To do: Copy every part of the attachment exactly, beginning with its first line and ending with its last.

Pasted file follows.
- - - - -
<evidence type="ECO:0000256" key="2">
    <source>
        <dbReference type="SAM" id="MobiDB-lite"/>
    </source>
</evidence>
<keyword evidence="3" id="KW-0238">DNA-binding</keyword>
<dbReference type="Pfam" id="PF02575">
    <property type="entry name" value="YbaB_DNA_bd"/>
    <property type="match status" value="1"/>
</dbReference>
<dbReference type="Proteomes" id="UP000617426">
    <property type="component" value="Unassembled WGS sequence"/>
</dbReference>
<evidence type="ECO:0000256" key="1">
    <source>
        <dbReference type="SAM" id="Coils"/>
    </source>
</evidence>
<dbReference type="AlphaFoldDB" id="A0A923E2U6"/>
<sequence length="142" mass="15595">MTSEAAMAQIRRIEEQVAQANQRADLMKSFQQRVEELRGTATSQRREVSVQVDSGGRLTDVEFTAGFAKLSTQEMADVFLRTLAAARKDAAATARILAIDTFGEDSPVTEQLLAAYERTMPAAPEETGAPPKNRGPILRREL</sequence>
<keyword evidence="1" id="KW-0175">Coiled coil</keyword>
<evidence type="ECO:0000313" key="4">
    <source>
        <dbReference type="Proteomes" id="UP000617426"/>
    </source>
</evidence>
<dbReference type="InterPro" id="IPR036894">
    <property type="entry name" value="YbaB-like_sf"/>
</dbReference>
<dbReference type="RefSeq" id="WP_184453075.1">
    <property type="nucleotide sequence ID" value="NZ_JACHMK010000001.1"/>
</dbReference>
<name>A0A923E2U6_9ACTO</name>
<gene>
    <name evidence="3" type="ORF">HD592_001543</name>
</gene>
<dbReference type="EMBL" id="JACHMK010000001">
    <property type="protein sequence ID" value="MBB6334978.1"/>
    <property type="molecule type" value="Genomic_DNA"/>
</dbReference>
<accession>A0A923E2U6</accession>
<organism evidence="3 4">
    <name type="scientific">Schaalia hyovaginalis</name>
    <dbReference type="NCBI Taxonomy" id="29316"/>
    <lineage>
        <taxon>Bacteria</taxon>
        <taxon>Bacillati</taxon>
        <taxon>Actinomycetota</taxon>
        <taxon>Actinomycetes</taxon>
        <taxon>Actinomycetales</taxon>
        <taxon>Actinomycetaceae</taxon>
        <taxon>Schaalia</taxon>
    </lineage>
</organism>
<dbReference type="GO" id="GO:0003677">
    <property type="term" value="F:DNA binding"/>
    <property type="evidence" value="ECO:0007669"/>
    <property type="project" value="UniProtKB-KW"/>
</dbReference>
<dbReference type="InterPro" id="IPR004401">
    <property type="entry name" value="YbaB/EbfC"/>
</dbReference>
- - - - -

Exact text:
<evidence type="ECO:0000256" key="2">
    <source>
        <dbReference type="SAM" id="MobiDB-lite"/>
    </source>
</evidence>
<keyword evidence="3" id="KW-0238">DNA-binding</keyword>
<dbReference type="Pfam" id="PF02575">
    <property type="entry name" value="YbaB_DNA_bd"/>
    <property type="match status" value="1"/>
</dbReference>
<dbReference type="Proteomes" id="UP000617426">
    <property type="component" value="Unassembled WGS sequence"/>
</dbReference>
<evidence type="ECO:0000256" key="1">
    <source>
        <dbReference type="SAM" id="Coils"/>
    </source>
</evidence>
<dbReference type="AlphaFoldDB" id="A0A923E2U6"/>
<sequence length="142" mass="15595">MTSEAAMAQIRRIEEQVAQANQRADLMKSFQQRVEELRGTATSQRREVSVQVDSGGRLTDVEFTAGFAKLSTQEMADVFLRTLAAARKDAAATARILAIDTFGEDSPVTEQLLAAYERTMPAAPEETGAPPKNRGPILRREL</sequence>
<keyword evidence="1" id="KW-0175">Coiled coil</keyword>
<evidence type="ECO:0000313" key="4">
    <source>
        <dbReference type="Proteomes" id="UP000617426"/>
    </source>
</evidence>
<dbReference type="InterPro" id="IPR036894">
    <property type="entry name" value="YbaB-like_sf"/>
</dbReference>
<dbReference type="RefSeq" id="WP_184453075.1">
    <property type="nucleotide sequence ID" value="NZ_JACHMK010000001.1"/>
</dbReference>
<name>A0A923E2U6_9ACTO</name>
<gene>
    <name evidence="3" type="ORF">HD592_001543</name>
</gene>
<dbReference type="EMBL" id="JACHMK010000001">
    <property type="protein sequence ID" value="MBB6334978.1"/>
    <property type="molecule type" value="Genomic_DNA"/>
</dbReference>
<accession>A0A923E2U6</accession>
<organism evidence="3 4">
    <name type="scientific">Schaalia hyovaginalis</name>
    <dbReference type="NCBI Taxonomy" id="29316"/>
    <lineage>
        <taxon>Bacteria</taxon>
        <taxon>Bacillati</taxon>
        <taxon>Actinomycetota</taxon>
        <taxon>Actinomycetes</taxon>
        <taxon>Actinomycetales</taxon>
        <taxon>Actinomycetaceae</taxon>
        <taxon>Schaalia</taxon>
    </lineage>
</organism>
<dbReference type="GO" id="GO:0003677">
    <property type="term" value="F:DNA binding"/>
    <property type="evidence" value="ECO:0007669"/>
    <property type="project" value="UniProtKB-KW"/>
</dbReference>
<dbReference type="InterPro" id="IPR004401">
    <property type="entry name" value="YbaB/EbfC"/>
</dbReference>